Your best bet is to get some estimates from hydronic (hot water) heating contractors (Yellow Pages, 'Heating Contractors"), or electricians, if you opt to have an elec system installed (Yellow Pages, "Electric Contractors").
Last edited by Pelton; 10-20-2013 at 02:43 PM.
Re: Bathroom heaters
An electric towel warmer can add some supplemental heat to the bathroom. They look good too. If that is not enough, electric radiant floor heaters can do the job as well, and you can put them on a timer so they only come on when you need them.
Re: Bathroom heaters
Electric floor heat would be my vote.
Re: Bathroom heaters
Floor heat in a bathroom is awesome- if you can easily access the underside of the floor. If not, go for the vanity toe-kick heater. It will be hidden and effective and probably the easiest permanent install so long as you can get the needed power (and piping if you use the existing plant) run to it.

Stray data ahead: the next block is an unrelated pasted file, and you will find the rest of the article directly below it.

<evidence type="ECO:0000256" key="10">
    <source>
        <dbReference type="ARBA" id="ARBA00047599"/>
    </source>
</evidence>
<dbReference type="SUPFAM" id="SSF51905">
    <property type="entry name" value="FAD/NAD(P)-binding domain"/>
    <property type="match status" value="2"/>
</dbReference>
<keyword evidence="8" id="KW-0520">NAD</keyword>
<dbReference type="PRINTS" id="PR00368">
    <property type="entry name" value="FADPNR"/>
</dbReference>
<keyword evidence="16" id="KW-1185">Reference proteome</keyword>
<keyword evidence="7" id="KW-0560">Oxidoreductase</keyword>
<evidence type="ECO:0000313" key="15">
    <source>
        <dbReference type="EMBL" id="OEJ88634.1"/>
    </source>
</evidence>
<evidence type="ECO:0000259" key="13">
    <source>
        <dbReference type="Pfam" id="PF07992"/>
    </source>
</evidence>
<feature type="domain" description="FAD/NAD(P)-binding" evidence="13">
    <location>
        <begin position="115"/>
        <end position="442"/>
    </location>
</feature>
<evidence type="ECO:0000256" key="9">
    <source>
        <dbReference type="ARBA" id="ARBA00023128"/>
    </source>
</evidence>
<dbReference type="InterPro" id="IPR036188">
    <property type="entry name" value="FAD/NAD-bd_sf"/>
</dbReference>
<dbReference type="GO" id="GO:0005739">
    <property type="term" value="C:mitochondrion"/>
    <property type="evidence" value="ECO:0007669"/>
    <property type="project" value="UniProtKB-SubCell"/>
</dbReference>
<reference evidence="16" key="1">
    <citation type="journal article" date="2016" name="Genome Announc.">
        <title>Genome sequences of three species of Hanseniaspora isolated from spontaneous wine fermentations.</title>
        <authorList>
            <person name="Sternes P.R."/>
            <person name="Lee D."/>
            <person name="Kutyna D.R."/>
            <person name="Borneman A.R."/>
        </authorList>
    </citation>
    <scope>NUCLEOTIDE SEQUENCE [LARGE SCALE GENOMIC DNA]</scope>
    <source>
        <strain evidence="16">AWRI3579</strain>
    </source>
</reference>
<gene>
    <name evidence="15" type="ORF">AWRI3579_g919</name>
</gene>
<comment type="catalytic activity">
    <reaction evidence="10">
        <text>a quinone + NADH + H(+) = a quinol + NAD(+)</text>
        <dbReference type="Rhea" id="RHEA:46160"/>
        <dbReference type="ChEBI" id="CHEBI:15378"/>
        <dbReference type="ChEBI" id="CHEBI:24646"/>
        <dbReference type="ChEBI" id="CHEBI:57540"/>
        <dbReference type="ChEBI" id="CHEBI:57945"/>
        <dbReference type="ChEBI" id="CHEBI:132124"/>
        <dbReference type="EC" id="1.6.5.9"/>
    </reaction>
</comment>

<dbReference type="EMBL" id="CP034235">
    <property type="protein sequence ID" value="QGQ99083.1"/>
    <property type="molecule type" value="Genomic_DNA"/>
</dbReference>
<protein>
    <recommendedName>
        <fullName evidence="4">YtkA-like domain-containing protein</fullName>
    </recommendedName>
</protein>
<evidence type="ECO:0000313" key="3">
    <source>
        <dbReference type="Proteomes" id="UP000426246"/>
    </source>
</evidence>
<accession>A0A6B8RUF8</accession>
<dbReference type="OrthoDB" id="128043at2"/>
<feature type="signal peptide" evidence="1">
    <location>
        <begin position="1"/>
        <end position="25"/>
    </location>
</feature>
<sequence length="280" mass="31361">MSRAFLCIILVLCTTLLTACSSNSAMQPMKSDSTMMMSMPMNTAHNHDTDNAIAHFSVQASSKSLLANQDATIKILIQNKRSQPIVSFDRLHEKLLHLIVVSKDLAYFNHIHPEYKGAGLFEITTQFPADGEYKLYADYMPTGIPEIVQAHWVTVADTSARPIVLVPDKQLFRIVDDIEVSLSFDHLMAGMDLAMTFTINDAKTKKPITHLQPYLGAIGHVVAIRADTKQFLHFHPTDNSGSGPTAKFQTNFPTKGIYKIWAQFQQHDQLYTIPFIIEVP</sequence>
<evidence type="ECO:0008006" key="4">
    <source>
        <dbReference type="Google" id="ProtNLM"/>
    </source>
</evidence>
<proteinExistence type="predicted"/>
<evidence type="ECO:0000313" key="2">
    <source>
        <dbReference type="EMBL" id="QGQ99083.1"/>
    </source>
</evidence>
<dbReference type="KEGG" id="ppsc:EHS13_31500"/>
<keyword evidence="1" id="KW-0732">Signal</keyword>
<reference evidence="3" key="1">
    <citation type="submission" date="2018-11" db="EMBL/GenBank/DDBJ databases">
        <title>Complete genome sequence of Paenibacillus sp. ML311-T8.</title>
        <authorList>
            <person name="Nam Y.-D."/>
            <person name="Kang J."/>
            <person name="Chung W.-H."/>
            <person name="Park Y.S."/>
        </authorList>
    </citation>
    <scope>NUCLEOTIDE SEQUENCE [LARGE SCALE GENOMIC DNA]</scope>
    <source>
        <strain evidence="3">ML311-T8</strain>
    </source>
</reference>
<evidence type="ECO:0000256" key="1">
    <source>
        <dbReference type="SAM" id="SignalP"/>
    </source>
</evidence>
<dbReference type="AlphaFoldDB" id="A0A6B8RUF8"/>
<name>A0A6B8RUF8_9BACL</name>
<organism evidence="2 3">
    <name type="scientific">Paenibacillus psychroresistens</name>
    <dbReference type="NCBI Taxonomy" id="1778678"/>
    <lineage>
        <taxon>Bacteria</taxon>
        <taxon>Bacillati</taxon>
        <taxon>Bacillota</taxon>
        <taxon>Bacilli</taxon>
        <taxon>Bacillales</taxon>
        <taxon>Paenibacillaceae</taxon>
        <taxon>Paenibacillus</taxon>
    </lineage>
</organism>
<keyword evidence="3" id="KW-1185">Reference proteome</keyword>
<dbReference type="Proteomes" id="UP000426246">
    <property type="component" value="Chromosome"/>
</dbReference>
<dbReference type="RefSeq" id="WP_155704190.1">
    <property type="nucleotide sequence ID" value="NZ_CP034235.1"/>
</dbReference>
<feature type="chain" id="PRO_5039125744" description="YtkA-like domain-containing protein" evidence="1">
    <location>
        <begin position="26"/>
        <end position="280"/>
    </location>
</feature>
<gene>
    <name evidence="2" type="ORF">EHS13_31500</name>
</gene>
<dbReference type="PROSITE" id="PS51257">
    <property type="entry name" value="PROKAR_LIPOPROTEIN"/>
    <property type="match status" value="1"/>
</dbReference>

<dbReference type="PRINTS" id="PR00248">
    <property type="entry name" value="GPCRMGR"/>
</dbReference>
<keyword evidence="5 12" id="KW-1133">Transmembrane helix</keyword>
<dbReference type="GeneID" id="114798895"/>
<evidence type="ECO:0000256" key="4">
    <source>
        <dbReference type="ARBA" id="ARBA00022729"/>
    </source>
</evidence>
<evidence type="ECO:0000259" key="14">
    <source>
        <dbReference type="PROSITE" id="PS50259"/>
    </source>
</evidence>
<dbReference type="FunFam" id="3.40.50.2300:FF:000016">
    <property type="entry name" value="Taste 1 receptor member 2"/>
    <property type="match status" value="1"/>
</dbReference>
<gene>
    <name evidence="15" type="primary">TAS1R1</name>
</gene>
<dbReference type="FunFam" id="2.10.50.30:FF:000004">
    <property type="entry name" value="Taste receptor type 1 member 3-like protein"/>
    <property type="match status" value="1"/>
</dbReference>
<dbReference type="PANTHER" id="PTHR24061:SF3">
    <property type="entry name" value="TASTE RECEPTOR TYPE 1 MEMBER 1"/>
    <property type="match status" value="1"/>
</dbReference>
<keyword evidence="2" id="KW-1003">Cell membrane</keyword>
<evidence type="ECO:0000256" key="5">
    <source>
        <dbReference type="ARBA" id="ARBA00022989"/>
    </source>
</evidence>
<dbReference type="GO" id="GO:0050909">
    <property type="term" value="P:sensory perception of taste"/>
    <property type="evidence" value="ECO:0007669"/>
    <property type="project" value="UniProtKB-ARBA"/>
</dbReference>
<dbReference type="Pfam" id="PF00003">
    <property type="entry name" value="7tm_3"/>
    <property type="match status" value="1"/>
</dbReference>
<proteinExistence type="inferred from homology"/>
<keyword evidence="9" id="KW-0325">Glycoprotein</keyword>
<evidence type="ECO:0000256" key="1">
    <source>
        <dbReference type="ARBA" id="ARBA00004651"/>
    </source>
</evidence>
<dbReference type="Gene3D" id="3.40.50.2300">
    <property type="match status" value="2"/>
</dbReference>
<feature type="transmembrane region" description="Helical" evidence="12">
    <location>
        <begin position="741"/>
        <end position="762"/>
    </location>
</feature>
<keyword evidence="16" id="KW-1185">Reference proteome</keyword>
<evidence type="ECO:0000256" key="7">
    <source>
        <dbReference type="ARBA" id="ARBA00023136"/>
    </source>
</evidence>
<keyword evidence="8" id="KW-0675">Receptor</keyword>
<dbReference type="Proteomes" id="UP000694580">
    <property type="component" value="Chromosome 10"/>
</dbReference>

Warning: Once you experience floor heat in a bathroom (especially with a tile floor) you'll be hooked forever!
Re: Bathroom heaters
Home Depot carries an oil-based radiant heater that looks like a small radiator for about $45.
Re: Bathroom heaters
I have a 10 foot square bath with 15 foot ceilings. Although the hot air vent puts out good heat, it all goes up to the ceiling. The house is well insulated, but I was always feeling cold when showering in the winter. The solution was a 2000 watt surface mounted heater from the german company Siebel It uts out over 6000 btu's and has a cage blower which rapidly throws the heat all over the bathroom. The unit cost about $120. An electrician ran a 220 volt line all the way bake to the service box for less than $200. 2000 watts is a fair amount of electricity to use, but it is only used for a few minutes per day. To me, it makes more sense to be able to rapidly raise the temperature in the bath rather than install a source of heat that either keeps the room too warm all day long, or is too slow in bringing up the heat.